Of all of the technologies that underpin the 4th Industrial Revolution, AI has undoubtedly received the most hype in terms of its ability to transform the workplace.  Breathless tomes have predicted the demise of millions of jobs as automated systems frogmarch their way through workplace after workplace.

Except the reality is somewhat different.  A recent report on the state of digital transformation by MIT Sloan Management Review and Deloitte Digital suggests that progress is glacial.  This is despite executives telling INSEAD researchers that AI and big data have the biggest potential for disruptive change.

This enthusiasm hasn’t actually resulted in much of significance however.  Indeed, a recent survey of 2,300 executives conducted by MIT Tech Review and Pure Storage found a C-suite that was enthusiastic about the prospects of AI-driven change, but with little really to show but enthusiasm.

Many are engaging in pilot projects, but there is a profound sense of ‘me too’ in them all, as the pilots are usually at arms length from the rest of the business and with little hope or evidence that they will be scaled up.  Indeed, in many organizations there is no resource to do any scaling up.

Back to basics

The experienced among you will have a profound sense of deja vu, that we’ve been here before, and they would be right.  Way back in 1990 Michael Hammer, the godfather of reengineering, wrote his seminal article on the topic for the Harvard Business Review.

The usual methods for boosting performance—process rationalization and automation—haven’t yielded the dramatic improvements companies need. In particular, heavy investments in information technology have delivered disappointing results—largely because companies tend to use technology to mechanize old ways of doing business. They leave the existing processes intact and use computers simply to speed them up.

But speeding up those processes cannot address their fundamental performance deficiencies. Many of our job designs, work flows, control mechanisms, and organizational structures came of age in a different competitive environment and before the advent of the computer. They are geared toward efficiency and control. Yet the watchwords of the new decade are innovation and speed, service and quality.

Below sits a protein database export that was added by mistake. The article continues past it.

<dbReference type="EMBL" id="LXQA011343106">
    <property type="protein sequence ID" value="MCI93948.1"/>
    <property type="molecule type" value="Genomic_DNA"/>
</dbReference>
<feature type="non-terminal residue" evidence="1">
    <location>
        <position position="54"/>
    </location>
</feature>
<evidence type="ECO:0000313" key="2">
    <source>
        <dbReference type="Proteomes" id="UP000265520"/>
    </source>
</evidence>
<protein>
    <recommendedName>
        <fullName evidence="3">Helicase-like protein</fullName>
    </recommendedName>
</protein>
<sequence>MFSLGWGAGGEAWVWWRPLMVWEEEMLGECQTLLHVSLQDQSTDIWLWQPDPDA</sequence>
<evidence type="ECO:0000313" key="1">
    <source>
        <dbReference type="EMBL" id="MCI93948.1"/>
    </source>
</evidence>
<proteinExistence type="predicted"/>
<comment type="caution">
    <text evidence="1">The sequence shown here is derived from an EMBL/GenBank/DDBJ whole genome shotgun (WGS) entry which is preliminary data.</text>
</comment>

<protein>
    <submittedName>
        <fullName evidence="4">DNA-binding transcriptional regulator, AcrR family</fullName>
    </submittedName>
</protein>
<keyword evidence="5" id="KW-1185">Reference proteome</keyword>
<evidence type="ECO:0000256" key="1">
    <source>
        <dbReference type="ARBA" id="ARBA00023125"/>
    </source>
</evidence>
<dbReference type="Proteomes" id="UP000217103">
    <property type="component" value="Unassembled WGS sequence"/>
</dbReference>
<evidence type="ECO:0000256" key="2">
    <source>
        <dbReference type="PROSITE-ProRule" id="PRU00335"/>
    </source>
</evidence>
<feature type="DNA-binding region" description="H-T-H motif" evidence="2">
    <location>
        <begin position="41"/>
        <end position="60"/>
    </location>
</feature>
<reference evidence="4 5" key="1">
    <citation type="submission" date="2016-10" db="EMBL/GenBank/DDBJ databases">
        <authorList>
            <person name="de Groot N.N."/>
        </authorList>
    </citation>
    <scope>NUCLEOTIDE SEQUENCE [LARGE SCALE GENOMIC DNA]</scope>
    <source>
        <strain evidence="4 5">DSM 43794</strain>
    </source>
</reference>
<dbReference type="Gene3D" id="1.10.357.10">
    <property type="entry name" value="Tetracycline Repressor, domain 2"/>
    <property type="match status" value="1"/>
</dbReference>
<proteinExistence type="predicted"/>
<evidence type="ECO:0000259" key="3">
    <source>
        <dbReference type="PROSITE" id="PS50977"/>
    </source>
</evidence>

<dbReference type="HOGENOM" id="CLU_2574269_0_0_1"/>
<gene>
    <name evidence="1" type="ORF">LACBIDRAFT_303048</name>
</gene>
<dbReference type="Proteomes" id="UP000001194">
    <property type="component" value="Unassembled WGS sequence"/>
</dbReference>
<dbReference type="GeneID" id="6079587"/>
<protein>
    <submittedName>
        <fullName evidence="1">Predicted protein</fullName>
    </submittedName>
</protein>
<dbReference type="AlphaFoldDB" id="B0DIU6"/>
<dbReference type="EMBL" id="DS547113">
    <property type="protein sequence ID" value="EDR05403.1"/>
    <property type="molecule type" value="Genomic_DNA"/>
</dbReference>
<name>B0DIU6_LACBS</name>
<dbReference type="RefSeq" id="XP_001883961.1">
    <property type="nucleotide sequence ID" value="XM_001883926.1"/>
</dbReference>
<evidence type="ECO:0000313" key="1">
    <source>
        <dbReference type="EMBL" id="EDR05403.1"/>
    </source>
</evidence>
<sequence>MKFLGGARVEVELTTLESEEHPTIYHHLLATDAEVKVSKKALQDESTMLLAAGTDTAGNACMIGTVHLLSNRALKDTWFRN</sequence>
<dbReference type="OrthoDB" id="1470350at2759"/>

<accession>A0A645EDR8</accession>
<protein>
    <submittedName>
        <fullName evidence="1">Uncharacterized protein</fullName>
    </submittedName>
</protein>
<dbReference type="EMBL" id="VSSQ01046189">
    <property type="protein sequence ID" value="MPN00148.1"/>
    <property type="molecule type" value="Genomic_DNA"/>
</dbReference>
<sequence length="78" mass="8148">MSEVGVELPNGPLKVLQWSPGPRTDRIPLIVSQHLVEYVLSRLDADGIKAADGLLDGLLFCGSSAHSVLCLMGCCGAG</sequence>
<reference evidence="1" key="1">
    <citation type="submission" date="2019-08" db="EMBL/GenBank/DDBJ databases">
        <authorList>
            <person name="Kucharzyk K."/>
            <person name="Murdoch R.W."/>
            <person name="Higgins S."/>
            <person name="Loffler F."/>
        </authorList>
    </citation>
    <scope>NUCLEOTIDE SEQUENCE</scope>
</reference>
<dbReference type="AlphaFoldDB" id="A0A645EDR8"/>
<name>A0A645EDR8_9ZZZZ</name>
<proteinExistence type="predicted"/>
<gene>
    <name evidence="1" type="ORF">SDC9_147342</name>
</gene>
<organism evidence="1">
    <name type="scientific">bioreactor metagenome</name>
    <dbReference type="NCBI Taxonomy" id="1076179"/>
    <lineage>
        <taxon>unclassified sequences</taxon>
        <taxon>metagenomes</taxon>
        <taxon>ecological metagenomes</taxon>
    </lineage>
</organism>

It is time to stop paving the cow paths. Instead of embedding outdated processes in silicon and software, we should obliterate them and start over. We should “reengineer” our businesses: use the power of modern information technology to radically redesign our business processes in order to achieve dramatic improvements in their performance.

Just as previous investments in new technology required a fundamental reassessment of the processes that make up our work, so too do the investments we’re making in AI today.  If you don’t do that and simply apply new technologies to legacy processes, the results are altogether underwhelming.

That’s kinda where we are at the moment, and it’s largely why despite the hoopla surrounding the technologies of the 4th Industrial Revolution, these early investments have not moved the dial on productivity one bit.

It should come as no surprise that the latest Willis Towers Watson Global Future of Work survey identifies this as one of the main barriers to successful automaton today.  It highlights the crucial role HR can play in deconstructing and reconstructing jobs, and defining reskilling pathways to take into account the way AI-driven technologies will change the roles we have today (note change, not destroy!).

Sadly, there is little sign that HR is taking up the challenge, with just 5% of respondents to the survey saying they’re ready and prepared for what lies ahead.

“It’s critical for employers to address these issues in order to fully automate their work, adequately understand the new work requirements and address skill gaps,” the authors say.

If the lessons from the business process reengineering era tell us anything, it’s that we won’t see the benefits of AI-driven technology until we tackle the changing interface between man and machine.